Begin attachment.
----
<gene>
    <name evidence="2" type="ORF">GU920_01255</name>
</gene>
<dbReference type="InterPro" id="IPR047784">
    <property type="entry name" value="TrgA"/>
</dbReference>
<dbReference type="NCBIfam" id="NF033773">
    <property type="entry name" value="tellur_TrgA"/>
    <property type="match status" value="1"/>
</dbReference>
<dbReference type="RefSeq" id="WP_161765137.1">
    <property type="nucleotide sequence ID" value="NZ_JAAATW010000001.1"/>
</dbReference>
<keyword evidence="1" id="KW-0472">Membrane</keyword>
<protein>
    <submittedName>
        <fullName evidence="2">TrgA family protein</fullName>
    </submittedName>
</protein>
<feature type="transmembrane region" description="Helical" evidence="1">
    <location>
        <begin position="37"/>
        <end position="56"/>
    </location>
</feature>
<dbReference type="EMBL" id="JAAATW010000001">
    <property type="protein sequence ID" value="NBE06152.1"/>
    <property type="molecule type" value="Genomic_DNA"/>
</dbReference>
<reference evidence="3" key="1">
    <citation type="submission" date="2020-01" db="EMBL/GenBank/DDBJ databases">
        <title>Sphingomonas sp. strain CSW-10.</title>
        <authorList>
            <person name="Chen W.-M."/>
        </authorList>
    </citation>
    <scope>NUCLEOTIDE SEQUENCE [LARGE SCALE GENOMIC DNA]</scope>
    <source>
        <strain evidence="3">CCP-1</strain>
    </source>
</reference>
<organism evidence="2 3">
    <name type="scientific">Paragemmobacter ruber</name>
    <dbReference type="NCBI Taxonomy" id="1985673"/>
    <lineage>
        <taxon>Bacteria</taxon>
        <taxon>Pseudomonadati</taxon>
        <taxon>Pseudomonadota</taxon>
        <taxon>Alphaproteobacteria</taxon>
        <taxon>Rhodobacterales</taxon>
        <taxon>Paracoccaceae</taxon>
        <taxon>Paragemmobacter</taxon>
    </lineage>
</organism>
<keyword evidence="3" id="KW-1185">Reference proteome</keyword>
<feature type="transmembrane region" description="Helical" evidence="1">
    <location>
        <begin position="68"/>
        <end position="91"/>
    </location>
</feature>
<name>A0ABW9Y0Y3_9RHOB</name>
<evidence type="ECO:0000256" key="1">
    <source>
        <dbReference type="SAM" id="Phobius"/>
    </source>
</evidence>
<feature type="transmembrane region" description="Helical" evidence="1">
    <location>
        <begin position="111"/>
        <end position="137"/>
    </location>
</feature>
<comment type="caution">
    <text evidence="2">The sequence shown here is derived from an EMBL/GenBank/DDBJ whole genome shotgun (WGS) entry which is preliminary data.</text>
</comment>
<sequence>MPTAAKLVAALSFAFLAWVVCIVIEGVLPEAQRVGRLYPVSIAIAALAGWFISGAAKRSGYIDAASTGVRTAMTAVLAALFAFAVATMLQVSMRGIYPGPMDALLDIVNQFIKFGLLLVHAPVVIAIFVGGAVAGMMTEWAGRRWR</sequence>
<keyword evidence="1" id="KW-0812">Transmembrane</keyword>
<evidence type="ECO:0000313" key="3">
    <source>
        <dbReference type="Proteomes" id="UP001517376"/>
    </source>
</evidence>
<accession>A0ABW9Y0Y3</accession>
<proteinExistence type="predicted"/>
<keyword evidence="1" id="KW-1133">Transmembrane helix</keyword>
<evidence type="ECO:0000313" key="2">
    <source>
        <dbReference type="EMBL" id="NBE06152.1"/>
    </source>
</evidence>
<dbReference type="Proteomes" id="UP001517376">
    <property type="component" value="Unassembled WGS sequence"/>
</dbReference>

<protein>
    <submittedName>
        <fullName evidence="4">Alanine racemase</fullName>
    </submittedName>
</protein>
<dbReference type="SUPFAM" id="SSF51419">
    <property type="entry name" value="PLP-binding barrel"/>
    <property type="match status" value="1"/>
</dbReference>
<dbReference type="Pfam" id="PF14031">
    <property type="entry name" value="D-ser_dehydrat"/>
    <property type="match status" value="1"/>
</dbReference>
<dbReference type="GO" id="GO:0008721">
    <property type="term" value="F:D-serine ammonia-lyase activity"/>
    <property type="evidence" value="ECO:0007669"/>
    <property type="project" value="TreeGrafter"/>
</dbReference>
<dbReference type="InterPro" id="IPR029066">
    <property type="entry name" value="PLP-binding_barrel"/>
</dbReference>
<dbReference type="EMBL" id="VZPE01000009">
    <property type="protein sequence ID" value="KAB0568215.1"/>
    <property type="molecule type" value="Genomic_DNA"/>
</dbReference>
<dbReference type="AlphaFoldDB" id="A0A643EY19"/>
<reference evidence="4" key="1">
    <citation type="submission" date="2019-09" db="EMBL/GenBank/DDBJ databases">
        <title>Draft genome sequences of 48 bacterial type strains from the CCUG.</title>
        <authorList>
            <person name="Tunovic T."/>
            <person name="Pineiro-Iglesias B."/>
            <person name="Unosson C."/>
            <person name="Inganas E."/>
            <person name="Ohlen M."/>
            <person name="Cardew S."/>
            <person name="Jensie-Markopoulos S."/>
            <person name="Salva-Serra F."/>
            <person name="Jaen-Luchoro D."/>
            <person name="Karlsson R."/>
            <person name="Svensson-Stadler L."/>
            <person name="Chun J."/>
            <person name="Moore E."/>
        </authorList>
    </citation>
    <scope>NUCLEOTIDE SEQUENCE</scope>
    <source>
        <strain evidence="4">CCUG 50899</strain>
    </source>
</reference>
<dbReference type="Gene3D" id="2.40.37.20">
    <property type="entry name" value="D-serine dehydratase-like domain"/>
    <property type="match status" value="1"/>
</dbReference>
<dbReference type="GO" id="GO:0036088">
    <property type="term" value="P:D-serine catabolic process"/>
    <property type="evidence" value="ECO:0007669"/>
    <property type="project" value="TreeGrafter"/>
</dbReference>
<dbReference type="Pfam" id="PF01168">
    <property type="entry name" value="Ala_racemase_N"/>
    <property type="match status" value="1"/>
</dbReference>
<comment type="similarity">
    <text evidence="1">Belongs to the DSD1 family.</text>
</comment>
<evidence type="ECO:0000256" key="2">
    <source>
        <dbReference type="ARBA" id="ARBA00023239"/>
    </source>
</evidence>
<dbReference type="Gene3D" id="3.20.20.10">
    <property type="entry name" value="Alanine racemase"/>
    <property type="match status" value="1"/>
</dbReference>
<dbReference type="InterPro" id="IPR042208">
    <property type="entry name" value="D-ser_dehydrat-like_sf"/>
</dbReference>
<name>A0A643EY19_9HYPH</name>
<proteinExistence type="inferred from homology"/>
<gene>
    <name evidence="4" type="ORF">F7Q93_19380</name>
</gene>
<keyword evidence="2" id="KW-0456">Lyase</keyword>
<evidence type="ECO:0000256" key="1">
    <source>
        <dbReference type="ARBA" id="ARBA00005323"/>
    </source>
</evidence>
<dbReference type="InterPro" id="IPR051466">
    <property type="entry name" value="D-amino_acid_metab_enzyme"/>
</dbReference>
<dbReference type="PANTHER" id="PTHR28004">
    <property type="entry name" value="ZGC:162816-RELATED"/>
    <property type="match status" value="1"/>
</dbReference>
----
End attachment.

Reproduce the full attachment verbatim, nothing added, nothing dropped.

<gene>
    <name evidence="2" type="ORF">GU920_01255</name>
</gene>
<dbReference type="InterPro" id="IPR047784">
    <property type="entry name" value="TrgA"/>
</dbReference>
<dbReference type="NCBIfam" id="NF033773">
    <property type="entry name" value="tellur_TrgA"/>
    <property type="match status" value="1"/>
</dbReference>
<dbReference type="RefSeq" id="WP_161765137.1">
    <property type="nucleotide sequence ID" value="NZ_JAAATW010000001.1"/>
</dbReference>
<keyword evidence="1" id="KW-0472">Membrane</keyword>
<protein>
    <submittedName>
        <fullName evidence="2">TrgA family protein</fullName>
    </submittedName>
</protein>
<feature type="transmembrane region" description="Helical" evidence="1">
    <location>
        <begin position="37"/>
        <end position="56"/>
    </location>
</feature>
<dbReference type="EMBL" id="JAAATW010000001">
    <property type="protein sequence ID" value="NBE06152.1"/>
    <property type="molecule type" value="Genomic_DNA"/>
</dbReference>
<reference evidence="3" key="1">
    <citation type="submission" date="2020-01" db="EMBL/GenBank/DDBJ databases">
        <title>Sphingomonas sp. strain CSW-10.</title>
        <authorList>
            <person name="Chen W.-M."/>
        </authorList>
    </citation>
    <scope>NUCLEOTIDE SEQUENCE [LARGE SCALE GENOMIC DNA]</scope>
    <source>
        <strain evidence="3">CCP-1</strain>
    </source>
</reference>
<organism evidence="2 3">
    <name type="scientific">Paragemmobacter ruber</name>
    <dbReference type="NCBI Taxonomy" id="1985673"/>
    <lineage>
        <taxon>Bacteria</taxon>
        <taxon>Pseudomonadati</taxon>
        <taxon>Pseudomonadota</taxon>
        <taxon>Alphaproteobacteria</taxon>
        <taxon>Rhodobacterales</taxon>
        <taxon>Paracoccaceae</taxon>
        <taxon>Paragemmobacter</taxon>
    </lineage>
</organism>
<keyword evidence="3" id="KW-1185">Reference proteome</keyword>
<feature type="transmembrane region" description="Helical" evidence="1">
    <location>
        <begin position="68"/>
        <end position="91"/>
    </location>
</feature>
<name>A0ABW9Y0Y3_9RHOB</name>
<evidence type="ECO:0000256" key="1">
    <source>
        <dbReference type="SAM" id="Phobius"/>
    </source>
</evidence>
<feature type="transmembrane region" description="Helical" evidence="1">
    <location>
        <begin position="111"/>
        <end position="137"/>
    </location>
</feature>
<comment type="caution">
    <text evidence="2">The sequence shown here is derived from an EMBL/GenBank/DDBJ whole genome shotgun (WGS) entry which is preliminary data.</text>
</comment>
<sequence>MPTAAKLVAALSFAFLAWVVCIVIEGVLPEAQRVGRLYPVSIAIAALAGWFISGAAKRSGYIDAASTGVRTAMTAVLAALFAFAVATMLQVSMRGIYPGPMDALLDIVNQFIKFGLLLVHAPVVIAIFVGGAVAGMMTEWAGRRWR</sequence>
<keyword evidence="1" id="KW-0812">Transmembrane</keyword>
<evidence type="ECO:0000313" key="3">
    <source>
        <dbReference type="Proteomes" id="UP001517376"/>
    </source>
</evidence>
<accession>A0ABW9Y0Y3</accession>
<proteinExistence type="predicted"/>
<keyword evidence="1" id="KW-1133">Transmembrane helix</keyword>
<evidence type="ECO:0000313" key="2">
    <source>
        <dbReference type="EMBL" id="NBE06152.1"/>
    </source>
</evidence>
<dbReference type="Proteomes" id="UP001517376">
    <property type="component" value="Unassembled WGS sequence"/>
</dbReference>

<protein>
    <submittedName>
        <fullName evidence="4">Alanine racemase</fullName>
    </submittedName>
</protein>
<dbReference type="SUPFAM" id="SSF51419">
    <property type="entry name" value="PLP-binding barrel"/>
    <property type="match status" value="1"/>
</dbReference>
<dbReference type="Pfam" id="PF14031">
    <property type="entry name" value="D-ser_dehydrat"/>
    <property type="match status" value="1"/>
</dbReference>
<dbReference type="GO" id="GO:0008721">
    <property type="term" value="F:D-serine ammonia-lyase activity"/>
    <property type="evidence" value="ECO:0007669"/>
    <property type="project" value="TreeGrafter"/>
</dbReference>
<dbReference type="InterPro" id="IPR029066">
    <property type="entry name" value="PLP-binding_barrel"/>
</dbReference>
<dbReference type="EMBL" id="VZPE01000009">
    <property type="protein sequence ID" value="KAB0568215.1"/>
    <property type="molecule type" value="Genomic_DNA"/>
</dbReference>
<dbReference type="AlphaFoldDB" id="A0A643EY19"/>
<reference evidence="4" key="1">
    <citation type="submission" date="2019-09" db="EMBL/GenBank/DDBJ databases">
        <title>Draft genome sequences of 48 bacterial type strains from the CCUG.</title>
        <authorList>
            <person name="Tunovic T."/>
            <person name="Pineiro-Iglesias B."/>
            <person name="Unosson C."/>
            <person name="Inganas E."/>
            <person name="Ohlen M."/>
            <person name="Cardew S."/>
            <person name="Jensie-Markopoulos S."/>
            <person name="Salva-Serra F."/>
            <person name="Jaen-Luchoro D."/>
            <person name="Karlsson R."/>
            <person name="Svensson-Stadler L."/>
            <person name="Chun J."/>
            <person name="Moore E."/>
        </authorList>
    </citation>
    <scope>NUCLEOTIDE SEQUENCE</scope>
    <source>
        <strain evidence="4">CCUG 50899</strain>
    </source>
</reference>
<dbReference type="Gene3D" id="2.40.37.20">
    <property type="entry name" value="D-serine dehydratase-like domain"/>
    <property type="match status" value="1"/>
</dbReference>
<dbReference type="GO" id="GO:0036088">
    <property type="term" value="P:D-serine catabolic process"/>
    <property type="evidence" value="ECO:0007669"/>
    <property type="project" value="TreeGrafter"/>
</dbReference>
<dbReference type="Pfam" id="PF01168">
    <property type="entry name" value="Ala_racemase_N"/>
    <property type="match status" value="1"/>
</dbReference>
<comment type="similarity">
    <text evidence="1">Belongs to the DSD1 family.</text>
</comment>
<evidence type="ECO:0000256" key="2">
    <source>
        <dbReference type="ARBA" id="ARBA00023239"/>
    </source>
</evidence>
<dbReference type="Gene3D" id="3.20.20.10">
    <property type="entry name" value="Alanine racemase"/>
    <property type="match status" value="1"/>
</dbReference>
<dbReference type="InterPro" id="IPR042208">
    <property type="entry name" value="D-ser_dehydrat-like_sf"/>
</dbReference>
<name>A0A643EY19_9HYPH</name>
<proteinExistence type="inferred from homology"/>
<gene>
    <name evidence="4" type="ORF">F7Q93_19380</name>
</gene>
<keyword evidence="2" id="KW-0456">Lyase</keyword>
<evidence type="ECO:0000256" key="1">
    <source>
        <dbReference type="ARBA" id="ARBA00005323"/>
    </source>
</evidence>
<dbReference type="InterPro" id="IPR051466">
    <property type="entry name" value="D-amino_acid_metab_enzyme"/>
</dbReference>
<dbReference type="PANTHER" id="PTHR28004">
    <property type="entry name" value="ZGC:162816-RELATED"/>
    <property type="match status" value="1"/>
</dbReference>